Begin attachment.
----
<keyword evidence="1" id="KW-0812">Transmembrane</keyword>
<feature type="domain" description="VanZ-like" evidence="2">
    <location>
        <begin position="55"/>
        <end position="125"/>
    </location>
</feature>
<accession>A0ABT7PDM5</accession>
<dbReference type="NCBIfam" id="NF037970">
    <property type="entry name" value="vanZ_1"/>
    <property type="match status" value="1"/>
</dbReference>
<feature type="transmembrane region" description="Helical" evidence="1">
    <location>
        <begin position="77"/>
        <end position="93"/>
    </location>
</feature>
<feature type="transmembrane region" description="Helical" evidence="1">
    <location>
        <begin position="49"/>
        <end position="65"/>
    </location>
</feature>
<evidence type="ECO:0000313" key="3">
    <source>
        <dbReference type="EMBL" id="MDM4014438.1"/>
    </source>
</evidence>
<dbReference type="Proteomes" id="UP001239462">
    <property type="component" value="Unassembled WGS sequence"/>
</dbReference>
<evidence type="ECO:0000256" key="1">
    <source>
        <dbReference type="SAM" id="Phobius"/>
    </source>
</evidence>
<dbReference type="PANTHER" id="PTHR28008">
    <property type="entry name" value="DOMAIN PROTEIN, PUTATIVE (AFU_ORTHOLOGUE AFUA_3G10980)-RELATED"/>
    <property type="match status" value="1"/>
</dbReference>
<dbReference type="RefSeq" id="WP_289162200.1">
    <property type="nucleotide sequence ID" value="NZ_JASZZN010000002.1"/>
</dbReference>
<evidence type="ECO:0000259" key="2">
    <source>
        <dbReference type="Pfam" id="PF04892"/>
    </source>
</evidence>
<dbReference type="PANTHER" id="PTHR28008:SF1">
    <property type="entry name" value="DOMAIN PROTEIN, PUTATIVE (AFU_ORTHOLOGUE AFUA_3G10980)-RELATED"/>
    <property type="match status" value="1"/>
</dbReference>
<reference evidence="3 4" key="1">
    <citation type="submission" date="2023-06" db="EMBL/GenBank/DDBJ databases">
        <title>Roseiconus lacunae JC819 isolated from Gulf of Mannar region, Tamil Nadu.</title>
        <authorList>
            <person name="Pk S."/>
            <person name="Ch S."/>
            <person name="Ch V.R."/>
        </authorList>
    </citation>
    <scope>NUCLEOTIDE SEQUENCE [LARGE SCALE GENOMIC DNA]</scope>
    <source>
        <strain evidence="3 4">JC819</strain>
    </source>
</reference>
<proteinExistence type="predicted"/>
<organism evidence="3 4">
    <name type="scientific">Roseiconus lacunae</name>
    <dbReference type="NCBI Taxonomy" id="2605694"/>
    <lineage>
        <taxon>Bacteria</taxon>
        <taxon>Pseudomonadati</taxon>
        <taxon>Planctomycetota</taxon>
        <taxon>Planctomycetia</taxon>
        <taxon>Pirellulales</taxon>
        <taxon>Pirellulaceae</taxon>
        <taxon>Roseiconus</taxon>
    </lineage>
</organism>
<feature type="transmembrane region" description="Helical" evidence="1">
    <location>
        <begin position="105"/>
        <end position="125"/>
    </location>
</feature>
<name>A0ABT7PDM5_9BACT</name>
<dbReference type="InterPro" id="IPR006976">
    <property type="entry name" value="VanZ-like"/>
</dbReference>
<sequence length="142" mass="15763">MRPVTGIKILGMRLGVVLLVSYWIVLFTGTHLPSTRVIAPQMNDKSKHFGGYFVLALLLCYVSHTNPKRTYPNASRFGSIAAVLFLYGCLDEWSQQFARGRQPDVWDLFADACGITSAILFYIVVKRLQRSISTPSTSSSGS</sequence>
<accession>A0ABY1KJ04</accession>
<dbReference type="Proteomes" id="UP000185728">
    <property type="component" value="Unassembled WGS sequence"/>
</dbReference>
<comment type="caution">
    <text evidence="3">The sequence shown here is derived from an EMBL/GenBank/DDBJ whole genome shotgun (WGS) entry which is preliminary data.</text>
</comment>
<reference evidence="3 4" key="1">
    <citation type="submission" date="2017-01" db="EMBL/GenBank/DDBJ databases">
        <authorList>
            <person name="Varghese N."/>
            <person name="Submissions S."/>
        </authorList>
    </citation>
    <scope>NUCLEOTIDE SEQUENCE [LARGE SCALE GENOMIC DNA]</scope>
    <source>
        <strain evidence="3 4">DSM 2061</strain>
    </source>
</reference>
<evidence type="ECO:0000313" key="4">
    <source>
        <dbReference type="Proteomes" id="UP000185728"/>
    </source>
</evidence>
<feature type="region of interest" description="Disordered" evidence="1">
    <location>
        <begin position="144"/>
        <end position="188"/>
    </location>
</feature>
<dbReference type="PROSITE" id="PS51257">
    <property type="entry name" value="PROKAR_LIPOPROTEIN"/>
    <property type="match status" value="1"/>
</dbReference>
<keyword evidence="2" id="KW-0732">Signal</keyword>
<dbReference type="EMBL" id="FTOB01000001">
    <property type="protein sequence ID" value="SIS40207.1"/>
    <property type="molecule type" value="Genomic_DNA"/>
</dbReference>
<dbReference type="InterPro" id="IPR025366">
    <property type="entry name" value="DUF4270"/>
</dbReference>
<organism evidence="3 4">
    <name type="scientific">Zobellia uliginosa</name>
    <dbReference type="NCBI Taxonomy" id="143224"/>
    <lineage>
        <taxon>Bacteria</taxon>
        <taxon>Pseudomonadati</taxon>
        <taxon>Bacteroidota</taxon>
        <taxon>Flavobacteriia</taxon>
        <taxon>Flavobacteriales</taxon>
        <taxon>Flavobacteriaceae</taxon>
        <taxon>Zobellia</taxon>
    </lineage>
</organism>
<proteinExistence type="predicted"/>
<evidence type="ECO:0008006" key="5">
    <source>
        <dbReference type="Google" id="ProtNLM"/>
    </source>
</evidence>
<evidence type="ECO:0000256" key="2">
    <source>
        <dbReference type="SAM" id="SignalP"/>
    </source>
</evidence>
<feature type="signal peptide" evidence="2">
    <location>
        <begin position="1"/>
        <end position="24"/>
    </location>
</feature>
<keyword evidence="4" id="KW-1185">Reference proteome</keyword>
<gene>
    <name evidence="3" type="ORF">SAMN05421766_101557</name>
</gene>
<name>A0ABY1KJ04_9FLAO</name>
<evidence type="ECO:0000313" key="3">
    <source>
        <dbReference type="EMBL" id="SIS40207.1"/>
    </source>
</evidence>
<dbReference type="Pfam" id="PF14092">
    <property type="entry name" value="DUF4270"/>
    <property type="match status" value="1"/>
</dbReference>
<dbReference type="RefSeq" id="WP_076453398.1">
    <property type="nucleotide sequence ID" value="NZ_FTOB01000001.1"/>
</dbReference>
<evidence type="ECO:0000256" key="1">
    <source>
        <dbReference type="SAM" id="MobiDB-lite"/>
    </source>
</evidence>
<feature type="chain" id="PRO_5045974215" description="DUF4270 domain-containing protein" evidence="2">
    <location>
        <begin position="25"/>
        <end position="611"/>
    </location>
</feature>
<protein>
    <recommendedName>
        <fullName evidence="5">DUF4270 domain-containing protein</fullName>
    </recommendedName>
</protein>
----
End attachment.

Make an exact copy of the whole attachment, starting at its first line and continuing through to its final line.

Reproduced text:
<keyword evidence="1" id="KW-0812">Transmembrane</keyword>
<feature type="domain" description="VanZ-like" evidence="2">
    <location>
        <begin position="55"/>
        <end position="125"/>
    </location>
</feature>
<accession>A0ABT7PDM5</accession>
<dbReference type="NCBIfam" id="NF037970">
    <property type="entry name" value="vanZ_1"/>
    <property type="match status" value="1"/>
</dbReference>
<feature type="transmembrane region" description="Helical" evidence="1">
    <location>
        <begin position="77"/>
        <end position="93"/>
    </location>
</feature>
<feature type="transmembrane region" description="Helical" evidence="1">
    <location>
        <begin position="49"/>
        <end position="65"/>
    </location>
</feature>
<evidence type="ECO:0000313" key="3">
    <source>
        <dbReference type="EMBL" id="MDM4014438.1"/>
    </source>
</evidence>
<dbReference type="Proteomes" id="UP001239462">
    <property type="component" value="Unassembled WGS sequence"/>
</dbReference>
<evidence type="ECO:0000256" key="1">
    <source>
        <dbReference type="SAM" id="Phobius"/>
    </source>
</evidence>
<dbReference type="PANTHER" id="PTHR28008">
    <property type="entry name" value="DOMAIN PROTEIN, PUTATIVE (AFU_ORTHOLOGUE AFUA_3G10980)-RELATED"/>
    <property type="match status" value="1"/>
</dbReference>
<dbReference type="RefSeq" id="WP_289162200.1">
    <property type="nucleotide sequence ID" value="NZ_JASZZN010000002.1"/>
</dbReference>
<evidence type="ECO:0000259" key="2">
    <source>
        <dbReference type="Pfam" id="PF04892"/>
    </source>
</evidence>
<dbReference type="PANTHER" id="PTHR28008:SF1">
    <property type="entry name" value="DOMAIN PROTEIN, PUTATIVE (AFU_ORTHOLOGUE AFUA_3G10980)-RELATED"/>
    <property type="match status" value="1"/>
</dbReference>
<reference evidence="3 4" key="1">
    <citation type="submission" date="2023-06" db="EMBL/GenBank/DDBJ databases">
        <title>Roseiconus lacunae JC819 isolated from Gulf of Mannar region, Tamil Nadu.</title>
        <authorList>
            <person name="Pk S."/>
            <person name="Ch S."/>
            <person name="Ch V.R."/>
        </authorList>
    </citation>
    <scope>NUCLEOTIDE SEQUENCE [LARGE SCALE GENOMIC DNA]</scope>
    <source>
        <strain evidence="3 4">JC819</strain>
    </source>
</reference>
<proteinExistence type="predicted"/>
<organism evidence="3 4">
    <name type="scientific">Roseiconus lacunae</name>
    <dbReference type="NCBI Taxonomy" id="2605694"/>
    <lineage>
        <taxon>Bacteria</taxon>
        <taxon>Pseudomonadati</taxon>
        <taxon>Planctomycetota</taxon>
        <taxon>Planctomycetia</taxon>
        <taxon>Pirellulales</taxon>
        <taxon>Pirellulaceae</taxon>
        <taxon>Roseiconus</taxon>
    </lineage>
</organism>
<feature type="transmembrane region" description="Helical" evidence="1">
    <location>
        <begin position="105"/>
        <end position="125"/>
    </location>
</feature>
<name>A0ABT7PDM5_9BACT</name>
<dbReference type="InterPro" id="IPR006976">
    <property type="entry name" value="VanZ-like"/>
</dbReference>
<sequence length="142" mass="15763">MRPVTGIKILGMRLGVVLLVSYWIVLFTGTHLPSTRVIAPQMNDKSKHFGGYFVLALLLCYVSHTNPKRTYPNASRFGSIAAVLFLYGCLDEWSQQFARGRQPDVWDLFADACGITSAILFYIVVKRLQRSISTPSTSSSGS</sequence>
<accession>A0ABY1KJ04</accession>
<dbReference type="Proteomes" id="UP000185728">
    <property type="component" value="Unassembled WGS sequence"/>
</dbReference>
<comment type="caution">
    <text evidence="3">The sequence shown here is derived from an EMBL/GenBank/DDBJ whole genome shotgun (WGS) entry which is preliminary data.</text>
</comment>
<reference evidence="3 4" key="1">
    <citation type="submission" date="2017-01" db="EMBL/GenBank/DDBJ databases">
        <authorList>
            <person name="Varghese N."/>
            <person name="Submissions S."/>
        </authorList>
    </citation>
    <scope>NUCLEOTIDE SEQUENCE [LARGE SCALE GENOMIC DNA]</scope>
    <source>
        <strain evidence="3 4">DSM 2061</strain>
    </source>
</reference>
<evidence type="ECO:0000313" key="4">
    <source>
        <dbReference type="Proteomes" id="UP000185728"/>
    </source>
</evidence>
<feature type="region of interest" description="Disordered" evidence="1">
    <location>
        <begin position="144"/>
        <end position="188"/>
    </location>
</feature>
<dbReference type="PROSITE" id="PS51257">
    <property type="entry name" value="PROKAR_LIPOPROTEIN"/>
    <property type="match status" value="1"/>
</dbReference>
<keyword evidence="2" id="KW-0732">Signal</keyword>
<dbReference type="EMBL" id="FTOB01000001">
    <property type="protein sequence ID" value="SIS40207.1"/>
    <property type="molecule type" value="Genomic_DNA"/>
</dbReference>
<dbReference type="InterPro" id="IPR025366">
    <property type="entry name" value="DUF4270"/>
</dbReference>
<organism evidence="3 4">
    <name type="scientific">Zobellia uliginosa</name>
    <dbReference type="NCBI Taxonomy" id="143224"/>
    <lineage>
        <taxon>Bacteria</taxon>
        <taxon>Pseudomonadati</taxon>
        <taxon>Bacteroidota</taxon>
        <taxon>Flavobacteriia</taxon>
        <taxon>Flavobacteriales</taxon>
        <taxon>Flavobacteriaceae</taxon>
        <taxon>Zobellia</taxon>
    </lineage>
</organism>
<proteinExistence type="predicted"/>
<evidence type="ECO:0008006" key="5">
    <source>
        <dbReference type="Google" id="ProtNLM"/>
    </source>
</evidence>
<evidence type="ECO:0000256" key="2">
    <source>
        <dbReference type="SAM" id="SignalP"/>
    </source>
</evidence>
<feature type="signal peptide" evidence="2">
    <location>
        <begin position="1"/>
        <end position="24"/>
    </location>
</feature>
<keyword evidence="4" id="KW-1185">Reference proteome</keyword>
<gene>
    <name evidence="3" type="ORF">SAMN05421766_101557</name>
</gene>
<name>A0ABY1KJ04_9FLAO</name>
<evidence type="ECO:0000313" key="3">
    <source>
        <dbReference type="EMBL" id="SIS40207.1"/>
    </source>
</evidence>
<dbReference type="Pfam" id="PF14092">
    <property type="entry name" value="DUF4270"/>
    <property type="match status" value="1"/>
</dbReference>
<dbReference type="RefSeq" id="WP_076453398.1">
    <property type="nucleotide sequence ID" value="NZ_FTOB01000001.1"/>
</dbReference>
<evidence type="ECO:0000256" key="1">
    <source>
        <dbReference type="SAM" id="MobiDB-lite"/>
    </source>
</evidence>
<feature type="chain" id="PRO_5045974215" description="DUF4270 domain-containing protein" evidence="2">
    <location>
        <begin position="25"/>
        <end position="611"/>
    </location>
</feature>
<protein>
    <recommendedName>
        <fullName evidence="5">DUF4270 domain-containing protein</fullName>
    </recommendedName>
</protein>